Film About Poverty In Spokane Featured At Wednesday Fundraiser
On Wednesday, a new film about Spokane’s people in poverty will get a public screening at the Magic Lantern Theater in downtown Spokane. It’s a fundraiser for A Cup of Cool Water, a non-profit that helps homeless youth.
“A Walk Through Poverty” is a half-hour documentary that was commissioned by John J. Hemmingson Philanthropy. Spokane Neighborhood Action Programs (SNAP) was also involved.
(female voice from the movie) “People will just say, ‘Why can’t you fix poverty?’ There’s usually no one answer," said Julie Honekamp from SNAP. "It’s not just economic or not just health-related or not just connection to others. It’s usually a myriad of different symptoms that feed into the systemic nature of poverty. And again, they’re usually as individual as we are.”
The film was produced and directed by Megan Schuyler Kennedy from Rogue Heart Media in Spokane.
“I think a lot of times when you’re dealing with issues of poverty or homelessness, there’s this instinct to make it very gritty or make it feel otherworldly and the reality is poverty is a spectrum and it’s our neighbors and our friends and our co-workers who are living it," Kennedy said.
"And so to be able to go and share very personal stories in a way that was very unintrusive, but also very intimate, was just the way to go and that’s what we’ve gotten the most reaction to is just this feeling of ‘I can just relate to this. This could be my friend. This could be my sister, my brother.’ That was really the goal behind the piece was opening eyes to see that oftentimes poverty is situational and none of us are insulated from it,” she said.
(female voice from the film) “One of what I consider my own biggest flaws is that ‘what did I do to deserve all of this?’ Because it seems like the challenges keep coming. You’ve always got to look for that little light and it could be in the smallest of things.”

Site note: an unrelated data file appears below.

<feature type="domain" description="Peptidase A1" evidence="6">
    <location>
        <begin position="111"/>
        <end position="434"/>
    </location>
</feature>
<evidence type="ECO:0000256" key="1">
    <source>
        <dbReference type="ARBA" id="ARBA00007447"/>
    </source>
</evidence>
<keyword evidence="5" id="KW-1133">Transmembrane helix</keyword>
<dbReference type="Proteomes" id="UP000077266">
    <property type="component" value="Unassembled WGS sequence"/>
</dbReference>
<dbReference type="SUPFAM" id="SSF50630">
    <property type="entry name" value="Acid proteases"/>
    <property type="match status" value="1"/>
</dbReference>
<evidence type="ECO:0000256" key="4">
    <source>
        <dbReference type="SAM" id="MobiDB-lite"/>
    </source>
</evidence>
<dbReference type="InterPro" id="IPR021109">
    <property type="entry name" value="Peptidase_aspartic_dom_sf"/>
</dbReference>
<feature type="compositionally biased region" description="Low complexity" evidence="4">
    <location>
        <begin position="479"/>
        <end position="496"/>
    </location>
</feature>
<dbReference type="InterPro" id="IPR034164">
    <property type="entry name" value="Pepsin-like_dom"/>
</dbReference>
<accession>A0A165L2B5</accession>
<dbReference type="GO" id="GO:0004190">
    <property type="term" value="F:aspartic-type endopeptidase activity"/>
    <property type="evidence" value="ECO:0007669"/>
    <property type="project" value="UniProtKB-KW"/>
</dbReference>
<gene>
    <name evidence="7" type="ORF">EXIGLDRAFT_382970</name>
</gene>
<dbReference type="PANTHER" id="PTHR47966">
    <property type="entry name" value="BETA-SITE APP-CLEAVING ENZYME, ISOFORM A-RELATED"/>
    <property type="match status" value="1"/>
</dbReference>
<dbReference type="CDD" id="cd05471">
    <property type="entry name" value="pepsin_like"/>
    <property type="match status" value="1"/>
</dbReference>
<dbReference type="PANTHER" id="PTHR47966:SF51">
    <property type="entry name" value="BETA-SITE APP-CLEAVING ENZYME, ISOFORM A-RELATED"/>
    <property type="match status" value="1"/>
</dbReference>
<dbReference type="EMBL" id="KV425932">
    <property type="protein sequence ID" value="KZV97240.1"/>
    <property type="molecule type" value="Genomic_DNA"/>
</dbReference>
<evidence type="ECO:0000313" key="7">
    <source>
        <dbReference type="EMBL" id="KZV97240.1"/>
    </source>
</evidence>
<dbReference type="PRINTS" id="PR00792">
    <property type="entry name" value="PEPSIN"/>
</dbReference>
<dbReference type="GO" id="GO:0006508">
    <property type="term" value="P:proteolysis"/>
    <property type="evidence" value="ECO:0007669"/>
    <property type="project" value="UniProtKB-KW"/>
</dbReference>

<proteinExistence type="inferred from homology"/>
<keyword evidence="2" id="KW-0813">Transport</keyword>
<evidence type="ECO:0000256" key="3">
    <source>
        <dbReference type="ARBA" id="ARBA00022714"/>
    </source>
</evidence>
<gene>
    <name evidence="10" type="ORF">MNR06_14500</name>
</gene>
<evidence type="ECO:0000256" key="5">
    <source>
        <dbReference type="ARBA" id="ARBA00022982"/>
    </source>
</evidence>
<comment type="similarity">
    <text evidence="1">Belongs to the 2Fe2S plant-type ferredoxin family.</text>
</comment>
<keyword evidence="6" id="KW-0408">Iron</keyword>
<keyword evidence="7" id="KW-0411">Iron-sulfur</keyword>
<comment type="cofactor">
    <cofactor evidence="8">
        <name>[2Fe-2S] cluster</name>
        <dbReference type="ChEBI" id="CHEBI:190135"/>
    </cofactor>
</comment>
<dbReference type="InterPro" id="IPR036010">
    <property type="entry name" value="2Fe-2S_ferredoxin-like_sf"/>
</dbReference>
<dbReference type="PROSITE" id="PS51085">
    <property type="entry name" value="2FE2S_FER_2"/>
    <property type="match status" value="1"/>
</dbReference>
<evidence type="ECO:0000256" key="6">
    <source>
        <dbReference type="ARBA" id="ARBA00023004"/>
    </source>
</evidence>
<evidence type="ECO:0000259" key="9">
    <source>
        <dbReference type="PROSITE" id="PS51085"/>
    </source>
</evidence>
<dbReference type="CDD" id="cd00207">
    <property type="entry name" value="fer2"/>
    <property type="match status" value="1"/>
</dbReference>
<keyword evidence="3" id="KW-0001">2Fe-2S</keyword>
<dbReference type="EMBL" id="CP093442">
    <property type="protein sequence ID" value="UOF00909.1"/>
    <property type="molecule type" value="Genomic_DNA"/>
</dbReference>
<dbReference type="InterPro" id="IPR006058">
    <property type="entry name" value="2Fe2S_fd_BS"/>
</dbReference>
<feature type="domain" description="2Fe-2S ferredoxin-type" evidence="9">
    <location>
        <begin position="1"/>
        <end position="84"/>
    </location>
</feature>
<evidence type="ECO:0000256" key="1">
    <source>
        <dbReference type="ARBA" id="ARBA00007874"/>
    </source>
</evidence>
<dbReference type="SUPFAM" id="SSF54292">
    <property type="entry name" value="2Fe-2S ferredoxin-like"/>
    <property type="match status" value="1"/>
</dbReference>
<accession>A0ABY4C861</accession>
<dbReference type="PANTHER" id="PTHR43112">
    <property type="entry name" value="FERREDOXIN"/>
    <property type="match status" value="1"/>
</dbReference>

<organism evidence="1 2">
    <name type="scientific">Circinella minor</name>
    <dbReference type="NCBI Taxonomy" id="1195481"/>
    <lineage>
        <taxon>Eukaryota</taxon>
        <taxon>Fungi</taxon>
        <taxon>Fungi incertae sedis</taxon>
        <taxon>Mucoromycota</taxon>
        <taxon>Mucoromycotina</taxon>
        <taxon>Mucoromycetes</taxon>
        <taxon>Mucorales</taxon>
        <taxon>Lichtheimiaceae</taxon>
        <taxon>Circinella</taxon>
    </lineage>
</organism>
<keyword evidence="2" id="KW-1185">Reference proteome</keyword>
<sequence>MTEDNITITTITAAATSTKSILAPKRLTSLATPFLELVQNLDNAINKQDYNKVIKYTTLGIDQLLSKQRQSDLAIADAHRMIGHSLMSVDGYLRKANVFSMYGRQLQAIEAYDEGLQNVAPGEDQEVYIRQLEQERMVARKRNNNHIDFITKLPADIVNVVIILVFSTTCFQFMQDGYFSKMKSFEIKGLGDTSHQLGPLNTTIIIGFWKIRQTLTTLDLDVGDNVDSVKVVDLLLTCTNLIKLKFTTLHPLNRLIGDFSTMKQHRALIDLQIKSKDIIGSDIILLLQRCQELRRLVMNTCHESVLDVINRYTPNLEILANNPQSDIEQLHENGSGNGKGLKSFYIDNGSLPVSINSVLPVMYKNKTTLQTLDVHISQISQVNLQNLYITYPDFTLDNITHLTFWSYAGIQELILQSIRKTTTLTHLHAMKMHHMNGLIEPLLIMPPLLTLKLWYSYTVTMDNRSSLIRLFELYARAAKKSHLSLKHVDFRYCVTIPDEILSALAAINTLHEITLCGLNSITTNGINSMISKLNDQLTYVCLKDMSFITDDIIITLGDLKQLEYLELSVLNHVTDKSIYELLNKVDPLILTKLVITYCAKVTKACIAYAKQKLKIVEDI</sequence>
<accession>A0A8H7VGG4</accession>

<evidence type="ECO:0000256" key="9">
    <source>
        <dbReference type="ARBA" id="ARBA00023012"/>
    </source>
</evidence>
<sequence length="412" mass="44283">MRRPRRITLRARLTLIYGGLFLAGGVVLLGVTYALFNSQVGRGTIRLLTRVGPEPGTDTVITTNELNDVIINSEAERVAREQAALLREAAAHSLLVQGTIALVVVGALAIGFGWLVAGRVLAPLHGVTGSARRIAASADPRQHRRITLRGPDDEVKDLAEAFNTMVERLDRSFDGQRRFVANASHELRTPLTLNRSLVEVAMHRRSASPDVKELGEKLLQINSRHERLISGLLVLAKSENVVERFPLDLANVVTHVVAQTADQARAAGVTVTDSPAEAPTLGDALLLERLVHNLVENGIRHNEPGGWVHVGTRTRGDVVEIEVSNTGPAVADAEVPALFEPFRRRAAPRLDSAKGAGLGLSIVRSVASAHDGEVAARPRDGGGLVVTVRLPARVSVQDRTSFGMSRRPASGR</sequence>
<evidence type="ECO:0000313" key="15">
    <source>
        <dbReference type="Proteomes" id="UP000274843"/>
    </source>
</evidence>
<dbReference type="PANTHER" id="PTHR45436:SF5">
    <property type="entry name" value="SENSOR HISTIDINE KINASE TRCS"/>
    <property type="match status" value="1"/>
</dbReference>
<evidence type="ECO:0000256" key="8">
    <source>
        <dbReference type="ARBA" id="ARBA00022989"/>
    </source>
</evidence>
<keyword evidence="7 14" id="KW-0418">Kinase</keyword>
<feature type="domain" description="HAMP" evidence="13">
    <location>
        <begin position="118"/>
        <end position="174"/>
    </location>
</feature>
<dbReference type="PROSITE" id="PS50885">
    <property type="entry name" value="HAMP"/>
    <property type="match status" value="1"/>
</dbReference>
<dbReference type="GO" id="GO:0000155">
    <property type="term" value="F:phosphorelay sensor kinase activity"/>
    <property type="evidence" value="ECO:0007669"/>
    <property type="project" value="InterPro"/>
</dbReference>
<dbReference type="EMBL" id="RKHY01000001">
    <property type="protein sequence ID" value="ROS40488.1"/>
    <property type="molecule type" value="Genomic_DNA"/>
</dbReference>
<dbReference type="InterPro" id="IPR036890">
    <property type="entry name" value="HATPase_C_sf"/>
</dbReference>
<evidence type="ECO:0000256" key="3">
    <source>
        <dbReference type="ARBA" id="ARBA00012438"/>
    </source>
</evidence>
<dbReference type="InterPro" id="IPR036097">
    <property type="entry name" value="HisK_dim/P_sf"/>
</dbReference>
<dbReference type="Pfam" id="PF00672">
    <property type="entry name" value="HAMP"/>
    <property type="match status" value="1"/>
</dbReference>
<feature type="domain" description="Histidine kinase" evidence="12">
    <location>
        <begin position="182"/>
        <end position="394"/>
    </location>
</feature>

“We tried to walk that line of walking along with folks who are experiencing it currently as well as some folks that were able to be more reflective on it, not trying to be there with someone in the middle of maybe the most stressful chapter of their life. So that was a sensitivity we had," Kennedy said. "We wanted it to feel real and immersive, but we also wanted to respect the fact that this is somebody that might be dealing with a very big struggle and giving them a little distance from that core challenge was important as well.”
(clip from the movie) “Some of the folks we’re housing now have been homeless for 10 to 20 years. It’s hard to get them off the street and it’s hard to get the street out of them. Some things have to be relearned. We have to change to meet the needs of who we’re seeing and what we’re seeing,” said Bob Peeler from SNAP.
“So what is success with this movie?” Doug Nadvornick asked.
“Success with this movie is getting it in front of as many eyes and hearts as possible," Kennedy said. "It’s been very exciting to see the reaction so far. We have had almost 40 screening requests at this point, everything from universities to large corporations to small church groups and even little roundtables of sack lunch viewing in a small office downtown.”
Megan Kennedy is the director and producer of “A Walk Through Poverty.” The Wednesday night screening will start at 6 at the Magic Lantern. A panel discussion will follow.
You can make arrangements to screen the film at one of your events by going to Walk Through Poverty dot com.